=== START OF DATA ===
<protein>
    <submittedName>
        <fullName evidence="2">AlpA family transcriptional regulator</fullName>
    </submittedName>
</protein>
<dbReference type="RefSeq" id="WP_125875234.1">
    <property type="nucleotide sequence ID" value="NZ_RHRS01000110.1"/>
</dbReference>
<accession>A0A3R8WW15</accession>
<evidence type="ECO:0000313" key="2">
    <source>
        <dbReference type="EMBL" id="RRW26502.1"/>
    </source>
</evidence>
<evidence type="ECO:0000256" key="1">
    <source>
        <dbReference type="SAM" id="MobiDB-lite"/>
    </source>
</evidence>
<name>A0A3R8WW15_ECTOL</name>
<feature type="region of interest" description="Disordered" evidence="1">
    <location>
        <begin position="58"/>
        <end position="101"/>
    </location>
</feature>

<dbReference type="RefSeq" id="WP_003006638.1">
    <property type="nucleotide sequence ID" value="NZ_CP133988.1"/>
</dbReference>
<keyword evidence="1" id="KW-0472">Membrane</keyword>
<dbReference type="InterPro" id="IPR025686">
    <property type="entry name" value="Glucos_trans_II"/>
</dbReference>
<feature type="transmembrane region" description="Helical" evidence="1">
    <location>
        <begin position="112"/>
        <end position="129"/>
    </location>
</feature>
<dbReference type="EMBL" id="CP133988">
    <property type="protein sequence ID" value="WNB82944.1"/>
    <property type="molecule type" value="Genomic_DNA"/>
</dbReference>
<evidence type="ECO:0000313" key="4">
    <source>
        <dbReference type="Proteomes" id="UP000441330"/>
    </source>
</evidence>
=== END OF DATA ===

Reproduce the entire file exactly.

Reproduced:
<protein>
    <submittedName>
        <fullName evidence="2">AlpA family transcriptional regulator</fullName>
    </submittedName>
</protein>
<dbReference type="RefSeq" id="WP_125875234.1">
    <property type="nucleotide sequence ID" value="NZ_RHRS01000110.1"/>
</dbReference>
<accession>A0A3R8WW15</accession>
<evidence type="ECO:0000313" key="2">
    <source>
        <dbReference type="EMBL" id="RRW26502.1"/>
    </source>
</evidence>
<evidence type="ECO:0000256" key="1">
    <source>
        <dbReference type="SAM" id="MobiDB-lite"/>
    </source>
</evidence>
<name>A0A3R8WW15_ECTOL</name>
<feature type="region of interest" description="Disordered" evidence="1">
    <location>
        <begin position="58"/>
        <end position="101"/>
    </location>
</feature>

<dbReference type="RefSeq" id="WP_003006638.1">
    <property type="nucleotide sequence ID" value="NZ_CP133988.1"/>
</dbReference>
<keyword evidence="1" id="KW-0472">Membrane</keyword>
<dbReference type="InterPro" id="IPR025686">
    <property type="entry name" value="Glucos_trans_II"/>
</dbReference>
<feature type="transmembrane region" description="Helical" evidence="1">
    <location>
        <begin position="112"/>
        <end position="129"/>
    </location>
</feature>
<dbReference type="EMBL" id="CP133988">
    <property type="protein sequence ID" value="WNB82944.1"/>
    <property type="molecule type" value="Genomic_DNA"/>
</dbReference>
<evidence type="ECO:0000313" key="4">
    <source>
        <dbReference type="Proteomes" id="UP000441330"/>
    </source>
</evidence>